Considered from this position, Brexit, Trump, and the political discord associated with them, are unfolding precisely according to the laws of Nature, and could not be otherwise. However, recognising this does not mean we should be resigned to apathy. In fact, for Spinoza, it is precisely through understanding the natural causes of affects that we can moderate the extent to which we are led by passions, and so reduce hatred. Whilst we cannot remove ourselves from the system of Nature’s determination, Spinoza claims that following the guidance of reason can restrain and moderate the affects. To demonstrate: if I perceive myself as negatively affected by another, passion leads me to hate them. Yet if I recognise that the object of my hatred is not self-subsistent, but rather part of an infinite network of effect and cause, then the affect is lessened (V p6). I have not extracted myself from the system of determination – I have still been affected with sadness by an external cause – but if I follow Spinoza’s guidance, I will see that to respond with hatred does nothing for my well-being. Thus affects cannot be eliminated, but they can be understood (V p4). Wisdom lies in this endeavour to clearly understand ourselves and our emotions, and doing so reduces the extent to which we are led by passions.
Extrapolate this to the political divisions of Brexit and Trump, and the task is to use reason and understanding to temper the passions through which each side mocks, disesteems, and hates the other. Rather we must strive, as far as we can in each case, to get a clear understanding of the causes, and not to fall into two camps, each considering the other to be bad. Things are not good or bad in themselves, we only judge them as good or bad as far as we perceive them as positively or negatively affecting us (IV p8). Ultimately, for Spinoza, if everyone was to follow reason then each person would “seek for themselves the common advantage of all” (IV p18s). We necessarily require external bodies to preserve our being (II post. 4), and nothing is more useful to us than our fellow humans for doing so. Our utility to each other is maximised as far as we can follow reason and agree in nature (IV p35), rather than being moved by passions whereby we are contrary to one another. To take such a sensibility into our analyses and understanding of Brexit and Trump would be a way towards overcoming blame and animosity.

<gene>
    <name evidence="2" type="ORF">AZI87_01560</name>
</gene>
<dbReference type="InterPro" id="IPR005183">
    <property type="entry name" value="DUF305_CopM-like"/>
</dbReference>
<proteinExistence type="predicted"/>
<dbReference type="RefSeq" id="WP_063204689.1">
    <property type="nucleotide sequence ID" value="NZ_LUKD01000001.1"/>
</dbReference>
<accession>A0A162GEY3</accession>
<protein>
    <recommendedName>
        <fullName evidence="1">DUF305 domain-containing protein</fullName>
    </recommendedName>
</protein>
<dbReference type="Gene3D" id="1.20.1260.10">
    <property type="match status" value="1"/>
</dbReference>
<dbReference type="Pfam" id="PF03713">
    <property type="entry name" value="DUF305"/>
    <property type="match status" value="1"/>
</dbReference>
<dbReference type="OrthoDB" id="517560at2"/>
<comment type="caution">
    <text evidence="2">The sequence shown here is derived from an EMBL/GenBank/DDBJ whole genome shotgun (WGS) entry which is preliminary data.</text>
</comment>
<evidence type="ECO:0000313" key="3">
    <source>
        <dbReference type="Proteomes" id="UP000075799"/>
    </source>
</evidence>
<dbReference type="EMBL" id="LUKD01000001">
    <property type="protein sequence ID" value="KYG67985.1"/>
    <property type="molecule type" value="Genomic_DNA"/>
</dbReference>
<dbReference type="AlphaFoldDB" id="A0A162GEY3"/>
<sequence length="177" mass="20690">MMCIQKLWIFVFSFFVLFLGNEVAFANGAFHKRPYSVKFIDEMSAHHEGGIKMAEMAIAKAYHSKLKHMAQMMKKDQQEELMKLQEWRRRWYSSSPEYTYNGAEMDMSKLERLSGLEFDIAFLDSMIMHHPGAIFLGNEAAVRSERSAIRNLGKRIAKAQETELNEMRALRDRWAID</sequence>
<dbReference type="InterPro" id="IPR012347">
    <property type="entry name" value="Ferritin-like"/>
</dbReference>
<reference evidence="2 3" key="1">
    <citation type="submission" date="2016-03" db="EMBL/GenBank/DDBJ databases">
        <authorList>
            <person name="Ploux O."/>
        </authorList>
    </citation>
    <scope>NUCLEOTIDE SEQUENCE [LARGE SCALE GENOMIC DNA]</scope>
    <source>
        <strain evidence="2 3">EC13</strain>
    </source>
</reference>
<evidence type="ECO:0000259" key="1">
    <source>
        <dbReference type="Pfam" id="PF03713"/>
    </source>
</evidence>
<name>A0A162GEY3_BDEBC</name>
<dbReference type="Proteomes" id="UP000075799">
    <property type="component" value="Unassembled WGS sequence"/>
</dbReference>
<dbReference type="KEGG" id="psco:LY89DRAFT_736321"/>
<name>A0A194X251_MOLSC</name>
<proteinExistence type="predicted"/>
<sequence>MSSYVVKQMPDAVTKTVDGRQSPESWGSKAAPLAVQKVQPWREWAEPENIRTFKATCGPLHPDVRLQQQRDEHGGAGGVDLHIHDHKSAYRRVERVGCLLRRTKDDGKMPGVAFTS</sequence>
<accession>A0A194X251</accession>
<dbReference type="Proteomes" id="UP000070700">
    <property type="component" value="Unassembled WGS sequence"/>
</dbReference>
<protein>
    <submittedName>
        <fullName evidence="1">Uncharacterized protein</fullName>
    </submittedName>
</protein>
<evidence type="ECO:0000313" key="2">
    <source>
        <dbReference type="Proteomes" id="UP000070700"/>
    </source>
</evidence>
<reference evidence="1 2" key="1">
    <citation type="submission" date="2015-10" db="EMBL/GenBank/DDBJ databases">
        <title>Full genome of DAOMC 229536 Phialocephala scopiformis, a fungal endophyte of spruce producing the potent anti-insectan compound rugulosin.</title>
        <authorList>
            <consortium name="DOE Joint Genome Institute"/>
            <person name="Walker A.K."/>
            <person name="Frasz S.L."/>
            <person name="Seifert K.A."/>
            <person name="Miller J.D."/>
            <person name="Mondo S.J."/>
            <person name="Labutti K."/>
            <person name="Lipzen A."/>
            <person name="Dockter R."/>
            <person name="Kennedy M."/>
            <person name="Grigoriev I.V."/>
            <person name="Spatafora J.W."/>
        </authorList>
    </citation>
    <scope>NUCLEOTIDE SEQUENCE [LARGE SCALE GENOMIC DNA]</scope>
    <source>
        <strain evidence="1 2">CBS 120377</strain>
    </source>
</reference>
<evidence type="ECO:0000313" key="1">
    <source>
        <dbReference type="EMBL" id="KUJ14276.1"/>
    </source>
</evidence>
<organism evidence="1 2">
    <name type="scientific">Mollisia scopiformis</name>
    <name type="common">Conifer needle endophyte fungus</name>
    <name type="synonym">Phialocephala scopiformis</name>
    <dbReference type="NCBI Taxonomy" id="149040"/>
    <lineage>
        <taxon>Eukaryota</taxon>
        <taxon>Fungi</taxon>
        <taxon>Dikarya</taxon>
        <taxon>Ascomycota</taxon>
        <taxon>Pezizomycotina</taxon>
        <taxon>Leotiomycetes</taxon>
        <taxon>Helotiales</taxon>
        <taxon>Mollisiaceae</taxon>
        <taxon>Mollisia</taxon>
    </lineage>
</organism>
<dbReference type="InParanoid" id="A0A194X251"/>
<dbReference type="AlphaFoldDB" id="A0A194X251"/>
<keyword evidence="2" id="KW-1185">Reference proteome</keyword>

An immediate problem with the above schema is that it seems to require that people know and understand it before the benefits will be forthcoming. Even with some grasp of the text, the ethical standard set is jolly high, prescribing cool contemplation in the face of all that life throws at us. Spinoza himself acknowledges this difficulty – “for if salvation were at hand, and could be found without great effort, how could nearly everyone neglect it?” (V p42s). Perhaps, in light of this, Donald Trump and Theresa May should both order the distribution of a free copy of the Ethics to every citizen…
Curtice, J. (2016) US election 2016: The Trump-Brexit voter revolt. BBC [Online] Available at: http://www.bbc.co.uk/news/election-us-2016-37943072
Dearden, L. (2016) Donald Trump says his election victory would be ‘Brexit plus plus plus’ in final push for votes. The Independent [Online] Available at: http://www.independent.co.uk/news/world/americas/us-elections/donald-trump-latest-us-election-day-votes-results-rally-brexit-plus-plus-plus-north-carolina-a7404051.html
Harris, J. (2016) The reasons for Trump were also the reasons for Brexit. The Guardian [Online] Available at: https://www.theguardian.com/commentisfree/2016/nov/10/donald-trump-brexit-us
Oxford Dictionaries (2016) Oxford Dictionaries Word of the Year 2016 is… Oxford Dictionaries [Online] Available at: https://www.oxforddictionaries.com/press/news/2016/11/17/WOTY-16